LAKELAND — Before them stood a sea of raucous, red-and-blue-clad fans, many of them classmates. Behind them, the state's No. 1-ranked Class 4A team dejectedly exited the Lakeland Center floor. Above them, scoreboards signaled their latest postseason conquest.
For Springstead's undefeated boys basketball team, such was the scenic, surreal view from the precipice of history.
Knocked throughout the season — fairly or unfairly — for their strength of schedule, the Eagles quelled a few more critics and cleared what might have been their most formidable hurdle in their quest for the school's first state championship in any team sport.
Seemingly a step faster and more focused than top-ranked Pensacola (29-6), the Eagles (31-0) forced 23 turnovers and led almost wire to wire in a convincing 61-49 triumph in Thursday afternoon's 4A semifinal. Springstead faces Cocoa in Saturday's 3:30 p.m. title game.
"It was the energy, commitment, dedication, heart, courage, irrepressible nature of our kids that was the real difference in this game," Springstead second-year coach Pat Kelly said.
If they bring all those elements to Lakeland on Saturday, the Eagles could become the first team from the Pasco-Hernando area to win a state crown since Zephyrhills' 1964 boys squad.
"They were quick, they got all the loose balls, they were well coached, they ran their offense better than we ran ours, and — gosh, this hurts me to say this — but tonight the better team won," veteran Pensacola coach Bob Stinnett said.
Buoyed by roughly 500 Eagles fans, many of them students who paid $25 a head to travel in a charter bus to the game, Springstead's ploy — harass Pensacola's less-skilled guards into a litany of cough-ups — worked from the outset.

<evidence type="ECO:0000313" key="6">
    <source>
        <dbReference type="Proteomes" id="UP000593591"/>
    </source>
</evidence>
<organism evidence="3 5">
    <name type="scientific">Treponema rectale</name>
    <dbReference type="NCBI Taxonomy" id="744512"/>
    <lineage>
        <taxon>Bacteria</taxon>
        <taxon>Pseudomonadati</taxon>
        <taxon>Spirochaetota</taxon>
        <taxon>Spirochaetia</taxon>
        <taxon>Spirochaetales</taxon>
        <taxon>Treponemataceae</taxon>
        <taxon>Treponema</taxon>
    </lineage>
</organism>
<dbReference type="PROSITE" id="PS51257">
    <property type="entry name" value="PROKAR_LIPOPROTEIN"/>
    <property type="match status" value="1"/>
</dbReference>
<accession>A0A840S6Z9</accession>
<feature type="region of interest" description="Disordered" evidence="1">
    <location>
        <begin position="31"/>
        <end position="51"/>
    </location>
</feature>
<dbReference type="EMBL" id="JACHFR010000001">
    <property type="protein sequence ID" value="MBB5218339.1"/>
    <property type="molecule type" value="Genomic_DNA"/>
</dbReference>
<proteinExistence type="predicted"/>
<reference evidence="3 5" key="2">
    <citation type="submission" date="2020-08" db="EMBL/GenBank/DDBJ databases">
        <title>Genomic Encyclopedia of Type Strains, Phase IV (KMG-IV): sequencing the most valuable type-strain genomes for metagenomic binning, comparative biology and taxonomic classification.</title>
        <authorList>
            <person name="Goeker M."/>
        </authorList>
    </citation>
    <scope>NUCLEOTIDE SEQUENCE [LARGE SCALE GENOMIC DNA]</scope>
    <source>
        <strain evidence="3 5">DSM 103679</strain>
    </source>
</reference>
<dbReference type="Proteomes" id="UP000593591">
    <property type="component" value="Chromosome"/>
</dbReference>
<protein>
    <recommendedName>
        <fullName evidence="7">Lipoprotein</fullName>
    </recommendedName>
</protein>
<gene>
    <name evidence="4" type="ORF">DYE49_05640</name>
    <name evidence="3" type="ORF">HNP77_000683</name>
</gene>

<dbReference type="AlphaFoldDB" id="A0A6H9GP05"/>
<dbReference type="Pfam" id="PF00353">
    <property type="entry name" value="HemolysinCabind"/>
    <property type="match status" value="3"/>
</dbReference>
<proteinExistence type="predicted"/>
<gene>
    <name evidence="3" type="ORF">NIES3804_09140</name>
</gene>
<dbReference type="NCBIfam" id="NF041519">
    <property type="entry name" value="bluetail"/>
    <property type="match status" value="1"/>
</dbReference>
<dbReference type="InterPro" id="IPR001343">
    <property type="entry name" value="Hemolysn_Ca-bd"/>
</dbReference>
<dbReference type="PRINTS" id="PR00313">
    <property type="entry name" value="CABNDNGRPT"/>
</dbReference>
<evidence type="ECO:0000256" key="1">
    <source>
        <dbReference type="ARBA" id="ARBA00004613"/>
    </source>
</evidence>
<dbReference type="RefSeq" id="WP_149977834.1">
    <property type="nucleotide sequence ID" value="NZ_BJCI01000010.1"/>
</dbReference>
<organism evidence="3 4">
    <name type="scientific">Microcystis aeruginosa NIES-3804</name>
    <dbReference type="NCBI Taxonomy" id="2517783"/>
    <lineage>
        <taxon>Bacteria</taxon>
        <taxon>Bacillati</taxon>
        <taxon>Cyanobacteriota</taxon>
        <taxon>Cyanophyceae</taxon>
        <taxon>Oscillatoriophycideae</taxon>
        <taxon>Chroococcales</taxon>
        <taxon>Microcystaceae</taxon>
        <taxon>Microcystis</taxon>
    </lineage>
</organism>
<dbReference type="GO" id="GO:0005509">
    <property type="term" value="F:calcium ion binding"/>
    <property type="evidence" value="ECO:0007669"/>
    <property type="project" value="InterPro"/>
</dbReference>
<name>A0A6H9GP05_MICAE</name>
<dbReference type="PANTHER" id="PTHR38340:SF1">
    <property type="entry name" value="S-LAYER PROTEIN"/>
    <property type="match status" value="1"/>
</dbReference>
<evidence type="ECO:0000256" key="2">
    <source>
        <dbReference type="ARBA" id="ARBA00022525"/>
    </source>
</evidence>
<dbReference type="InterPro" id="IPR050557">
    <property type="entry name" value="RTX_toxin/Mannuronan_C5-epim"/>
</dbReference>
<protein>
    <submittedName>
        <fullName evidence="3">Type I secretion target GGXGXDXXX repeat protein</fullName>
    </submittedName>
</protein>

A free throw by 6-foot-7 East Carolina signee Erin Straughn for the game's first points was the only lead Pensacola had. Springstead scored the next 10, with each starter tallying two.
When the Tigers got the ball inside to Straughn and 6-6 Florida International signee Terrance Beasley, the two were effective, teaming for 36 points. But those moments were few and far between, and Pensacola had no outside scoring threat, finishing 0-for-12 from 3-point range.
"It just seemed like we were stuck in mud," Stinnett said.
The Eagles, by contrast, seemed stuck in fourth gear, never allowing the significance of the moment to rattle them. Even when Pensacola scored six unanswered late in the third, Eagles senior guard Dante Valentine (24 points) responded with arguably the biggest play of the game.
Down only 36-30 with the final seconds ticking away in the period, Straughn missed a long jumper that was rebounded by the Eagles and tossed to Valentine on the outlet. Before desperately heaving the ball, Valentine looked at the clock, took a couple of final dribbles, and released from a few feet beyond the 3-point line.
"Dante Valentine, to me, tonight was the best player on the floor," Kelly said.
"The tapes I saw (of him) weren't overly impressive," Stinnett added, "but he impressed my butt tonight, I promise you."
Valentine added a game-high five steals. Classmates Dominique Roberson and Isaiah Mason each scored 11, with Roberson adding nine rebounds.
"I actually thought that since they played all these tournaments against out-of-state teams that they were used to these big games and these big gyms," Valentine said. "But we got settled pretty quick, calmed down, took over the game and handled the pressure.
"It was comfortable to us."